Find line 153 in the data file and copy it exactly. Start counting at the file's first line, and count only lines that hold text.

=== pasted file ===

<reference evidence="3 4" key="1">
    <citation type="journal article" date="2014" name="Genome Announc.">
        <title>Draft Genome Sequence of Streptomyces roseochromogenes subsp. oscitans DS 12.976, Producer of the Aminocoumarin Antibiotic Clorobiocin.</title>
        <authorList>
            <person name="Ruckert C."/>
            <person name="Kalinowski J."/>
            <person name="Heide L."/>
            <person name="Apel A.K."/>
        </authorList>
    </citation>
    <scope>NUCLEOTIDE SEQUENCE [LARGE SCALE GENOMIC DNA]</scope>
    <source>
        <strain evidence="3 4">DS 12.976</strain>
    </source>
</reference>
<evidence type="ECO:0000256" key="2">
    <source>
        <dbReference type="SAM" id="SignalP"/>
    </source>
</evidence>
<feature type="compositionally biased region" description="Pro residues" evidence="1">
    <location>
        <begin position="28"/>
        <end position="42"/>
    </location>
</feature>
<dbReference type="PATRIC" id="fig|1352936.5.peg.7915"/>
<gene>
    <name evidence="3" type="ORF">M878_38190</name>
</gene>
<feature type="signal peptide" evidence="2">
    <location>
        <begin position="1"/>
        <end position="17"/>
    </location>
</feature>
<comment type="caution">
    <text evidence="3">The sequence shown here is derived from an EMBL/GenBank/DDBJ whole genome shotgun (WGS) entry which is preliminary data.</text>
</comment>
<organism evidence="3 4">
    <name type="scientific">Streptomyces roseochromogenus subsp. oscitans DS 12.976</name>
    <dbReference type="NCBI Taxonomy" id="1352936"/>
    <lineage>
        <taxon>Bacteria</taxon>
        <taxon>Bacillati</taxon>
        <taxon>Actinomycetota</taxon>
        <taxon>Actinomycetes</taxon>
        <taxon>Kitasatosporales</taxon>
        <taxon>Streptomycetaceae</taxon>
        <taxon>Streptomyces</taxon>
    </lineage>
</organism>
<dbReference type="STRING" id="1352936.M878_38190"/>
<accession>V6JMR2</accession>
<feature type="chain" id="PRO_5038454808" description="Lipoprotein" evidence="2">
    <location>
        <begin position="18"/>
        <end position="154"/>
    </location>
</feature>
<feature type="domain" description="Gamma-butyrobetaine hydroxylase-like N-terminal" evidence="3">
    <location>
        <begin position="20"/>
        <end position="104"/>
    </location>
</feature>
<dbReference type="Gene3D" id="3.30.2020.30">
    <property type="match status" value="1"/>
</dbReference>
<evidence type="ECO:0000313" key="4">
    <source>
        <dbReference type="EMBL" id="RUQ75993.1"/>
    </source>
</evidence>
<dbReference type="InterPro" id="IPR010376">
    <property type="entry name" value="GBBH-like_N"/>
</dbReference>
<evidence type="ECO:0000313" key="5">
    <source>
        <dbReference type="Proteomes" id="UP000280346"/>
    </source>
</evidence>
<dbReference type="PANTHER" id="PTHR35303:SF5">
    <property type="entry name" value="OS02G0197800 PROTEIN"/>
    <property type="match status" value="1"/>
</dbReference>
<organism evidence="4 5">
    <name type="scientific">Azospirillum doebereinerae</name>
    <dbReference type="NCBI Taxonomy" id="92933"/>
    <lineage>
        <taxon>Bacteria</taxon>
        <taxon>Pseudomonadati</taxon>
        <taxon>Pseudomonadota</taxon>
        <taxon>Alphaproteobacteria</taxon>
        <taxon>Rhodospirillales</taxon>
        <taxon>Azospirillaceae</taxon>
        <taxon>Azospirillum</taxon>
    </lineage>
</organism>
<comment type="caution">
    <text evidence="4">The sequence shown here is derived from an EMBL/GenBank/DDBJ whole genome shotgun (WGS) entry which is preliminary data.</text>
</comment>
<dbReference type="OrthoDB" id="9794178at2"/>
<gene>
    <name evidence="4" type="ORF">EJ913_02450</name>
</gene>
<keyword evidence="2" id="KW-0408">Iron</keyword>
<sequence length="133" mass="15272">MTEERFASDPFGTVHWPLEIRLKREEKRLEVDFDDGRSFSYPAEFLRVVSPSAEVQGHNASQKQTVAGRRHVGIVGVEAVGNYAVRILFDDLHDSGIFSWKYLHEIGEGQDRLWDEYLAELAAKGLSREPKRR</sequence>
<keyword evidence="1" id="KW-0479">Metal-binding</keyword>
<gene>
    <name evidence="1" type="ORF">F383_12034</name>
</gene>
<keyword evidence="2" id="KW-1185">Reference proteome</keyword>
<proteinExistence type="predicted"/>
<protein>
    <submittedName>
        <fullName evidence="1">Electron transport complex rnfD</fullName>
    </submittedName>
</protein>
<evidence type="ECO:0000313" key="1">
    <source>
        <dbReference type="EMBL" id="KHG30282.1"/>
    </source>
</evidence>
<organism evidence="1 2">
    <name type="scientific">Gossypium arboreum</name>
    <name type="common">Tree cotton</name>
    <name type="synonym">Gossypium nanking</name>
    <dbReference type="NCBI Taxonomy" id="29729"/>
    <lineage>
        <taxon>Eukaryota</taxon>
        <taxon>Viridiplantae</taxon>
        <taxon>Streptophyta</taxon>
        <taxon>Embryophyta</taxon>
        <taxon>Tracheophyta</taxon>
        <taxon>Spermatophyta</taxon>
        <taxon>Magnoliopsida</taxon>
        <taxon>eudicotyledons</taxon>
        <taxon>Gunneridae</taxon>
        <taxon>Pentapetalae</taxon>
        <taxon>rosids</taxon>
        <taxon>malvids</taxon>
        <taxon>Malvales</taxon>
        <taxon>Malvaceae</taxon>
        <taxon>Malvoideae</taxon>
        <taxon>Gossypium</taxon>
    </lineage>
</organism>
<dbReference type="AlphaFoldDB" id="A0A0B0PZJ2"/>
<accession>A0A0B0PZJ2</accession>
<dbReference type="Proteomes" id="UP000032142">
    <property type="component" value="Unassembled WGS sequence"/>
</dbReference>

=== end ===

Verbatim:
</dbReference>